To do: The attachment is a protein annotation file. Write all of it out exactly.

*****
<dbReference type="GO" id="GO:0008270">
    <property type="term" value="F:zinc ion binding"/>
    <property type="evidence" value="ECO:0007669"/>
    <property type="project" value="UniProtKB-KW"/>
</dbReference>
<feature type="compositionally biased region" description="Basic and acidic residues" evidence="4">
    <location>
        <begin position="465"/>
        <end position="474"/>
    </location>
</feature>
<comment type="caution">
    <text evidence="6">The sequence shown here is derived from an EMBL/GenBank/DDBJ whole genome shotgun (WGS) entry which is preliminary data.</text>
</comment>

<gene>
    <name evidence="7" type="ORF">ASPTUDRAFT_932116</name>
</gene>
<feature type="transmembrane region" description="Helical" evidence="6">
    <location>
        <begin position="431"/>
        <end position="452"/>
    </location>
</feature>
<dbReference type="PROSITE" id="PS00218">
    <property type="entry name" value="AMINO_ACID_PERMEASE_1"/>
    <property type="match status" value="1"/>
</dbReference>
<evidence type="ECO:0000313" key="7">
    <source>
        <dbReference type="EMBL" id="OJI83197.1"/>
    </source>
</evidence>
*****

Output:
<dbReference type="GO" id="GO:0008270">
    <property type="term" value="F:zinc ion binding"/>
    <property type="evidence" value="ECO:0007669"/>
    <property type="project" value="UniProtKB-KW"/>
</dbReference>
<feature type="compositionally biased region" description="Basic and acidic residues" evidence="4">
    <location>
        <begin position="465"/>
        <end position="474"/>
    </location>
</feature>
<comment type="caution">
    <text evidence="6">The sequence shown here is derived from an EMBL/GenBank/DDBJ whole genome shotgun (WGS) entry which is preliminary data.</text>
</comment>

<gene>
    <name evidence="7" type="ORF">ASPTUDRAFT_932116</name>
</gene>
<feature type="transmembrane region" description="Helical" evidence="6">
    <location>
        <begin position="431"/>
        <end position="452"/>
    </location>
</feature>
<dbReference type="PROSITE" id="PS00218">
    <property type="entry name" value="AMINO_ACID_PERMEASE_1"/>
    <property type="match status" value="1"/>
</dbReference>
<evidence type="ECO:0000313" key="7">
    <source>
        <dbReference type="EMBL" id="OJI83197.1"/>
    </source>
</evidence>